Friday, February 10, 2023
Canadian Biomass and Canadian Forest Industries have come together again, this time to turn the spotlight on biomass harvesting across the country. This year, Canadian Biomass and Canadian Forest Industries are turning the spotlight on biomass harvesting. For five days the event will dive into the world of logging, chipping, grinding and transporting woody biomass.
From February 13 to17 the Biomass Harvesting Week landing page will become a year-round hub for industry and curious minds to learn best practices and find the latest information on harvesting biomass.
Follow along all week as we will highlight feature stories, columns and research both from our archives as well as brand-new stories from contributors across Canada.
Woody biomass harvesting is still an emerging technology, and the use of woody biomass continues to gain acceptance as an optional source of energy. As world petroleum prices rise, alternative energy sources, such as wind, solar and biomass, continue to be used and evaluated. The use of biomass fuels can reduce oil imports and create new growth in the agribusiness community. Harvesting woody biomass is similar to harvesting pulpwood..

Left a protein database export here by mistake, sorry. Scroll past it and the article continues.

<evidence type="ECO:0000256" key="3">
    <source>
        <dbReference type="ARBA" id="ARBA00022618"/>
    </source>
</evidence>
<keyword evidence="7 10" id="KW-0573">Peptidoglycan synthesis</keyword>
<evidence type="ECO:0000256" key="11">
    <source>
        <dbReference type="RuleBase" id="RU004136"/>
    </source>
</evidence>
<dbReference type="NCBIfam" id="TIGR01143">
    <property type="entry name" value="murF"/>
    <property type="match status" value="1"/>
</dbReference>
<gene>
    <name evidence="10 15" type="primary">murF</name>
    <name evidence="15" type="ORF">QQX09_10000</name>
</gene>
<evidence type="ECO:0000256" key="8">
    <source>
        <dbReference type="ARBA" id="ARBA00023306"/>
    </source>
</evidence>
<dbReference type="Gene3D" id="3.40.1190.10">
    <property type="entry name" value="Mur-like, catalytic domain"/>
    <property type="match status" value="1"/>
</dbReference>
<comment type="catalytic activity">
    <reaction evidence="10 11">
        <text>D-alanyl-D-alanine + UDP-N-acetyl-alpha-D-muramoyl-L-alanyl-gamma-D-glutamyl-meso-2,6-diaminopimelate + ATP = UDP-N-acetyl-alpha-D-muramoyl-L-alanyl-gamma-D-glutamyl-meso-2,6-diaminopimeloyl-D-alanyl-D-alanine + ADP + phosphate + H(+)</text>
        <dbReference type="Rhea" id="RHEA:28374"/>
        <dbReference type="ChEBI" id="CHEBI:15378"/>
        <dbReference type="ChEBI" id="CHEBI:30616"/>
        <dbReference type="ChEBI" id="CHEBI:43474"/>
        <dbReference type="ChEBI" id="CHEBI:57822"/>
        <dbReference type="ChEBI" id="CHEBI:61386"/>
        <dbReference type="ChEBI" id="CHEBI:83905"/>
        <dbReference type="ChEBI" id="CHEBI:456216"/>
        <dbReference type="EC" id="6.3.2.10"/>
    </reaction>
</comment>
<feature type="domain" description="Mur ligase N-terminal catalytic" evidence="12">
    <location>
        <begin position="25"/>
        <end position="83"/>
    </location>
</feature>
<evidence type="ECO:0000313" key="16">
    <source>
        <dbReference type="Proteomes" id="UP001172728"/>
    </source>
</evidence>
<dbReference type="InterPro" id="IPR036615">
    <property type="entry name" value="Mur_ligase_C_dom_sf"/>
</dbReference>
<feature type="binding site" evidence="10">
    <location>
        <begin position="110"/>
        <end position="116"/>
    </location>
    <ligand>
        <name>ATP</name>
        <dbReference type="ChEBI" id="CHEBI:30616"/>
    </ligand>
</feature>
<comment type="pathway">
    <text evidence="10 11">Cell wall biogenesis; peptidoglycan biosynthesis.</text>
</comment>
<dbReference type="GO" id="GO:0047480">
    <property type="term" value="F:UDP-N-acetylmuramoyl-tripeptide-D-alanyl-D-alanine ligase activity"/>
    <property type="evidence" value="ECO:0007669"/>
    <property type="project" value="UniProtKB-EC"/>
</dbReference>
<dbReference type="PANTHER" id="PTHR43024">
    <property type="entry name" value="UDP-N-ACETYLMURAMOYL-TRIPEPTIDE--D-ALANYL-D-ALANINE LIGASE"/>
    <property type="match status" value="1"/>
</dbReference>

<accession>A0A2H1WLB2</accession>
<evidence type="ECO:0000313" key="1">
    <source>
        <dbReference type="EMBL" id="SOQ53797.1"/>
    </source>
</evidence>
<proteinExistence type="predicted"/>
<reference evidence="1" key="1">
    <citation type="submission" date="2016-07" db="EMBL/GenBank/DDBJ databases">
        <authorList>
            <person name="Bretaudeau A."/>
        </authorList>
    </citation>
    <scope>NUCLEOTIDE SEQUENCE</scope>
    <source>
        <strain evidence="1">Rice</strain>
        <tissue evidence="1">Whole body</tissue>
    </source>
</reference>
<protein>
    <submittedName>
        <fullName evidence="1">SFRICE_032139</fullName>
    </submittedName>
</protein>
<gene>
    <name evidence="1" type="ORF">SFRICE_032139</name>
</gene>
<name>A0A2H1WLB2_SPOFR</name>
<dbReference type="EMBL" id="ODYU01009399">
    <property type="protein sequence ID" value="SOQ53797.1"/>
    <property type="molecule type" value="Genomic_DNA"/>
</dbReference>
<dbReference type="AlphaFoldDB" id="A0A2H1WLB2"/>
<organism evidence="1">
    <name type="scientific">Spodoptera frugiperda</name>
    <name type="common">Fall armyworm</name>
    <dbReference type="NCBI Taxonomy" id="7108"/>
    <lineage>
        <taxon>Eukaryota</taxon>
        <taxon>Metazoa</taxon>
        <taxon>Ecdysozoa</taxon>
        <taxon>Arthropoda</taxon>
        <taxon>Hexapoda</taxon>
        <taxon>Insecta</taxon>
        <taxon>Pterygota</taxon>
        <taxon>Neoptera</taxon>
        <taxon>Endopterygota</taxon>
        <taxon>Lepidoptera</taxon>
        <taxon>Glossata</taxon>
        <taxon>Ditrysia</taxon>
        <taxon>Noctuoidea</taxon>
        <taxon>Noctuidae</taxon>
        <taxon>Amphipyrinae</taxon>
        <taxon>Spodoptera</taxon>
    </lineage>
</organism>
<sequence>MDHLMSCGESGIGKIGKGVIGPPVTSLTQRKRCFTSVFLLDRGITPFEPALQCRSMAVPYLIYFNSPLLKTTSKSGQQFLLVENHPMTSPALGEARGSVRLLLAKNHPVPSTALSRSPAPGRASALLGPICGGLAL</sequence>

Woody biomass has potential to be one of several biomass solutions to reduce energy dependence and carbon emissions. Biomass has surpassed hydropower as the largest domestic source of renewable energy and provides 3 percent of the total energy consumption in the United States. This includes all plant and plant-derived materials, including animal manure, starch, sugar and crops. However, forestry operations are being conducted more frequently throughout the United States. As more wood based bioenergy plants are announced, sustainability, urban, water quality, and non-water quality issues related to biomass harvesting will need to be addressed in order for this market to develop. Woody biomass and biomass in its other forms is a renewable resource and thus invaluable as a solution to current energy demands.